Malaysia Issues Digital Nomad Visa: What are the Requirements?
Malaysia has issued a special work permit specifically for digital nomads called De Rantau. The program aims to attract foreign and local digital professionals to work in the country for between three and 12 months. Applications are open from October 1, 2022.
Malaysia has rolled out ASEAN’s first digital nomad visa under the De Rantau program, which will be open to applicants from October 1, 2022. The program welcomes digital marketers, IT professionals, and content creators for up to 12 months’ stay. The government hopes the program can transform Malaysia into a hub for digital nomads in the region while boosting digital adoption across the country.
The special work permit is supported by the Malaysia Digital Economy Corporation (MDEC), a government agency tasked with promoting the country’s digital economy.
What is the process of obtaining a digital nomad visa in Malaysia?
De Rantau is open to foreign and local digital professionals. For foreigners, they will receive a Professional Visit Pass, which will allow them to stay in Malaysia for between three and 12 months, after which it can be renewed for an additional 12 months.
Types of digital nomads
De Rantau aims to attract two types of digital nomads:
- Digital freelancer, independent contractor; and
- Remoter workers (full and part-time).
As such, the profession of the digital nomad must be IT-related, such as software development, cloud, UX, UI, cybersecurity, AI, digital marketing, and digital creative content, among others.
Proof of work
Digital freelancers or independent contractors must show an active project contract with a duration of more than three months. These can be in the form of multiple contracts, and the clientele can be foreign or Malaysian companies.
Remote workers, need to show an active employment contract, where the contracted period is longer than three months. The employer can be foreign or Malaysian-based.
The annual income of a foreign digital nomad must be more than US$24,000, while it should be more than 36,000 ringgit (US$7,863) for local digital nomads.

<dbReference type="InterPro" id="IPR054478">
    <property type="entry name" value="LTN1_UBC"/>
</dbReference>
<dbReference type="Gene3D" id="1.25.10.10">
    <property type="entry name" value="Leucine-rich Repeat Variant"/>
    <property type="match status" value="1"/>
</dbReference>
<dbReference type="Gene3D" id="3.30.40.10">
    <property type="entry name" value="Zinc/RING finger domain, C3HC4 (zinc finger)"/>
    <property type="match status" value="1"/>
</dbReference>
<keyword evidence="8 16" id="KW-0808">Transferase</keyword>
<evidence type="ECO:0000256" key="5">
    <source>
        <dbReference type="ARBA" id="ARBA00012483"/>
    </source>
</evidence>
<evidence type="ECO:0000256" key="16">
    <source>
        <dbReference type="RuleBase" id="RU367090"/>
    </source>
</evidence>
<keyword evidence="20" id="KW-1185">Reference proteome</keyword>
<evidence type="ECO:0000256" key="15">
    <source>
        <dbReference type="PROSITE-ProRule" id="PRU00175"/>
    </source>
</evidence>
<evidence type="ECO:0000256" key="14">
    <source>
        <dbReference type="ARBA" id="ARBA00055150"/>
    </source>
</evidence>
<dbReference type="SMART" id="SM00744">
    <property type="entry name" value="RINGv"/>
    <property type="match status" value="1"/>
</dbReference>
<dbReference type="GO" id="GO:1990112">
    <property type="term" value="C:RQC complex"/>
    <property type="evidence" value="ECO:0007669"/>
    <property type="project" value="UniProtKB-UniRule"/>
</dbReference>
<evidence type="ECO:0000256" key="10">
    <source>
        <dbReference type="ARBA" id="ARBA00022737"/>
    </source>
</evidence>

The application process is online and there is a fee of 1,000 ringgit (US$218) for the main applicant and an additional 500 ringgit (US$109) for each dependent they might bring.
De Rantau will also certify accommodation providers that are equipped to accommodate digital nomads, such as providing fiber internet. These ‘digital nomad hubs’, will also include co-working spaces.
Competition from Indonesia
Malaysia’s main competition in attracting foreign digital nomads is Indonesia, especially the island of Bali, which saw floods of foreign remote workers during the pandemic.
Indonesia is still mulling the prospect of its own digital nomad visa, which would offer holders up to five years of tax-free stay if they can prove their income is derived from outside of Indonesia. If approved, the nomad visa will be one of the longest in the world, with most countries only offering up to 90 days for digital nomads. Further, the cost of living in Indonesia is much lower than that of Malaysia.
Thailand seeking to attract wealthy tourists
Thailand, on the other hand, is looking to attract only the wealthiest people for emigration, with a resolution passed in late September 2021 that introduces incentives for foreign retirees and skilled professionals to relocate to Thailand.
The incentives come in three categories: immigration, tax, and real estate.
Under immigration, qualified applicants can receive a 10-year resident visa — including for their spouses and children — as well as an automatic work permit. This is a new type of visa that did not previously exist in Thailand.
The tax incentive involves qualified applicants enjoying the same tax rates as locals and can also enjoy tax exemptions on income derived from abroad.
For real estate, qualified applicants can enjoy relaxed restrictions on the ownership and rental of land and property.
People with at least US$80,000 in income over the last two years and at least US$1 million in assets can qualify for the incentives. Further, they must have medical insurance covering at least US$100,000 and invest at least US$500,000 in Thai government bonds or real estate.
Foreign professionals who work remotely from Thailand (often referred to as digital nomads), can qualify if they have at least US$80,000 in income over the last two years and at least five years of work experience will be eligible.
Lastly, highly-skilled professionals with at least US$80,000 in income over the last two years or US$40,000 per year who work in targeted industries, including building infrastructure, logistical systems, and digital systems, or experts and researchers who work with state agencies or as university lecturers.
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